Why do we (readers and writers) need to justify happy endings?
I want to finish a book with a sigh and a smile, encouraged about the goodness of life. Recent research from Global English Editing and Written Word Media ( What Readers Want) reveals some interesting facts about reader habits and inclinations, in 2022, including which genres rack up the most sales.
- Romance books always have an emotionally satisfying and positive ending.
- Crime-Thriller books–Good will conquer evil in the end.
- Religious and Self-help–people are more interested than ever in improving themselves. They sure don’t want to focus on the dark side of life.
- Fantasy and Sci-fi–Fantasy and Sci-fi constantly reaffirm an ultimately positive world view.
I’m tired of the criticisms of happy endings.
Sometimes a happy ending just doesn’t fit with the storyline.
That really isn’t a criticism of happy endings. It’s more of a statement about books that have sad depressing endings that grew out of bad situations. That makes sense–the ending should follow logically from the storyline. I avoid reading those books.
When a couple reuniting or girl getting her dream job doesn’t feel like a viable ending to a story, it shouldn’t be thrown in to make the reader happy. I agree, although there’s nothing wrong with making the reader happy. The book Sophie’s Choice is a great example of a situation that was always going to end badly. If you really want to write about a bad situation then a sad ending is pretty much what you have to write.
Happy endings aren’t realistic.
Orson Welles said, “If you want a happy ending, that depends, of course, on where you stop your story.”I’ve been to weddings where I thought this couple is not going to work, and sure enough, two years later, they’re divorced. Does that mean I can’t wish the happy couple well and hope with the best? Apparently not, according to those who think that sad endings are great because happily ever after is not realistic.
A sad ending helps readers relate to the story and the characters, and readers learn from the characters’ mistakes.
I disagree. I really liked the characters in The Bridge To Tarabithia right up until Leslie died. What should I relate to about her death? The fact that Jesse had a friend who died? What lesson should I learn from that? Don’t swing across a stream on a rope? At least not by yourself? Should I have realized the bad things happen to good people? I already knew that. How about the book Waiting for Alaska? In this story and emotionally disturbed girl gets in a car drunk and dies. What does a reader learn from that? Don’t drive drunk?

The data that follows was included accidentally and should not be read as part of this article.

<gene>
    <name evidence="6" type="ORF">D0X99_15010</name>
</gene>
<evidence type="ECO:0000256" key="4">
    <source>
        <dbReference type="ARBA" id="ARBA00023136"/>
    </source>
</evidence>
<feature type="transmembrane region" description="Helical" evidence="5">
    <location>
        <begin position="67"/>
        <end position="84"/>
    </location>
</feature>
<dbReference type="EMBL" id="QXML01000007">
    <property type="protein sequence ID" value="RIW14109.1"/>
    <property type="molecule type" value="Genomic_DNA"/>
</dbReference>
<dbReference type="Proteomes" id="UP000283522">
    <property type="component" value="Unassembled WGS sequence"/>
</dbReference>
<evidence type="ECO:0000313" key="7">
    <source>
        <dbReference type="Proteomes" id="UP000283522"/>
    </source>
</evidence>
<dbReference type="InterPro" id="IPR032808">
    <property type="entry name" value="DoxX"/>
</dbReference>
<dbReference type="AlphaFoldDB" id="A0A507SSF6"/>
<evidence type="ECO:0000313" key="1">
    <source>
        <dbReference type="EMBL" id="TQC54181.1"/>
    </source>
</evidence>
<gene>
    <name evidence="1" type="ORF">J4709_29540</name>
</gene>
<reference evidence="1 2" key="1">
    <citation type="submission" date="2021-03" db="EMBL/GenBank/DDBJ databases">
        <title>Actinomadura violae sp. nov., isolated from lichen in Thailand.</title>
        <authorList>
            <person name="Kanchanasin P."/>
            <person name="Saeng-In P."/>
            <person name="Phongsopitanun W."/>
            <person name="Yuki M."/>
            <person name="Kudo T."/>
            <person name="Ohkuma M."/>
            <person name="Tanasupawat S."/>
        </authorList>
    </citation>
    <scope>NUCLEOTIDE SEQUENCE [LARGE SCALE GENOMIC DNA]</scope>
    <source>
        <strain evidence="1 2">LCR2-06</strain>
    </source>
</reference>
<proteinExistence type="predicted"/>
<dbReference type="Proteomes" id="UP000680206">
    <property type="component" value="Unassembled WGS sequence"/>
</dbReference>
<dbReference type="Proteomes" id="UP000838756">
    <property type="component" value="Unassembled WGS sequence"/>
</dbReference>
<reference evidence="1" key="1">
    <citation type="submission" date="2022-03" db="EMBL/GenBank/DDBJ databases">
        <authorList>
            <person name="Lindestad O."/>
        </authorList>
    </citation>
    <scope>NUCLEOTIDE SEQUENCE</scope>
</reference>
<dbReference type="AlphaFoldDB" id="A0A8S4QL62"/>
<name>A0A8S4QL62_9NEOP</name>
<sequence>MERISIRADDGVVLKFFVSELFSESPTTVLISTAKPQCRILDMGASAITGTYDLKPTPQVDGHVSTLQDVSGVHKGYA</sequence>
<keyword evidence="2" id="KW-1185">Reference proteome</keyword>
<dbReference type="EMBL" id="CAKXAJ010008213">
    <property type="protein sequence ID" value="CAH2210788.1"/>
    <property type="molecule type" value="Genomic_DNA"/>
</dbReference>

Bad endings can be more meaningful than happy ones because they help readers to understand the consequences of The characters’ actions and the importance of making the right decisions.
Duh, look around we are surrounded by wrong decisions and their consequences every day.
Sad endings make readers feel like they’ve been through an emotional journey (more like an emotional wringer).
I guess some people are emotionally kind of dead. Maybe they don’t have enough bad stuff going on and need to read about other peoples problems to feel some emotion. If that’s your bag, I’m happy for you to do that, but don’t pretend it’s in some way beneficial or that books with unhappy endings help readers understand that there are no guarantees and life is hard. I think we’ve all got that.
The saddest endings can be the most memorable.
People focus on failure for the same reason freeway traffic slows down to view an accident. The problem is that if you do get a good view of something really gory, you wish you could unsee it as easily as your car drives on by. You can’t.
It’s true that the bad stuff in our lives seems to come more easily to mind that a happy day. A happy day doesn’t motivate us like a broken arm (We’ll be more careful in the future). But tales of overcoming adversity or our enemies are very motivating. It feels good to be shown that good can triumph. Rather than feel bad for the character who failed and sank into depression, ultimately committing suicide, I choose to be happy for the one who succeeded in her quest.
A happy ending is more commonplace and commercial.
A literature professor at the University of Texas in Austin once told me that. I take offense at that description. It says that happy endings appeal only to common folk, those of lower values and intelligence, certainly not to us professors and similar high minded people, we who are above commercialism. God forbid that someone should want to be entertained! Apparently, a lot of people do, since romance with its happy endings outsells every other genre. (but there I go being commercial.)
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